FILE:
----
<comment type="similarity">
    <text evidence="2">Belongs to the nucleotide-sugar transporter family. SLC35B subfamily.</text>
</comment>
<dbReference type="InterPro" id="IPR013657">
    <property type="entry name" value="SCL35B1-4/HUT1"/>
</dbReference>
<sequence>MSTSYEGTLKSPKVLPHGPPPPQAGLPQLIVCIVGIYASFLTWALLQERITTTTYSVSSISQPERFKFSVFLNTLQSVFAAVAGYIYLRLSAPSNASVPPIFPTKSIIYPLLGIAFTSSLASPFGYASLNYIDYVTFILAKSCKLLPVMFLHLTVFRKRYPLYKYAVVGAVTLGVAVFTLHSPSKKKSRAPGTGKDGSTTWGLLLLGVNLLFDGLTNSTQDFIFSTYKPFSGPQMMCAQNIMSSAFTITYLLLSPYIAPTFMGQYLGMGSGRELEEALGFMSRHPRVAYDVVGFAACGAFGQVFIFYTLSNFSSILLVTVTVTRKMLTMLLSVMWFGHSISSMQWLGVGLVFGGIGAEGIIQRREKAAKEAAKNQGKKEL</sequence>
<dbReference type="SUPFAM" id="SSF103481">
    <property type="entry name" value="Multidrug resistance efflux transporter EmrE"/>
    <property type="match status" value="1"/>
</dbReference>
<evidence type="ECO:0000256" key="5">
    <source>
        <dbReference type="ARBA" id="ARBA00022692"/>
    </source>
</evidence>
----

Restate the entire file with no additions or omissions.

<comment type="similarity">
    <text evidence="2">Belongs to the nucleotide-sugar transporter family. SLC35B subfamily.</text>
</comment>
<dbReference type="InterPro" id="IPR013657">
    <property type="entry name" value="SCL35B1-4/HUT1"/>
</dbReference>
<sequence>MSTSYEGTLKSPKVLPHGPPPPQAGLPQLIVCIVGIYASFLTWALLQERITTTTYSVSSISQPERFKFSVFLNTLQSVFAAVAGYIYLRLSAPSNASVPPIFPTKSIIYPLLGIAFTSSLASPFGYASLNYIDYVTFILAKSCKLLPVMFLHLTVFRKRYPLYKYAVVGAVTLGVAVFTLHSPSKKKSRAPGTGKDGSTTWGLLLLGVNLLFDGLTNSTQDFIFSTYKPFSGPQMMCAQNIMSSAFTITYLLLSPYIAPTFMGQYLGMGSGRELEEALGFMSRHPRVAYDVVGFAACGAFGQVFIFYTLSNFSSILLVTVTVTRKMLTMLLSVMWFGHSISSMQWLGVGLVFGGIGAEGIIQRREKAAKEAAKNQGKKEL</sequence>
<dbReference type="SUPFAM" id="SSF103481">
    <property type="entry name" value="Multidrug resistance efflux transporter EmrE"/>
    <property type="match status" value="1"/>
</dbReference>
<evidence type="ECO:0000256" key="5">
    <source>
        <dbReference type="ARBA" id="ARBA00022692"/>
    </source>
</evidence>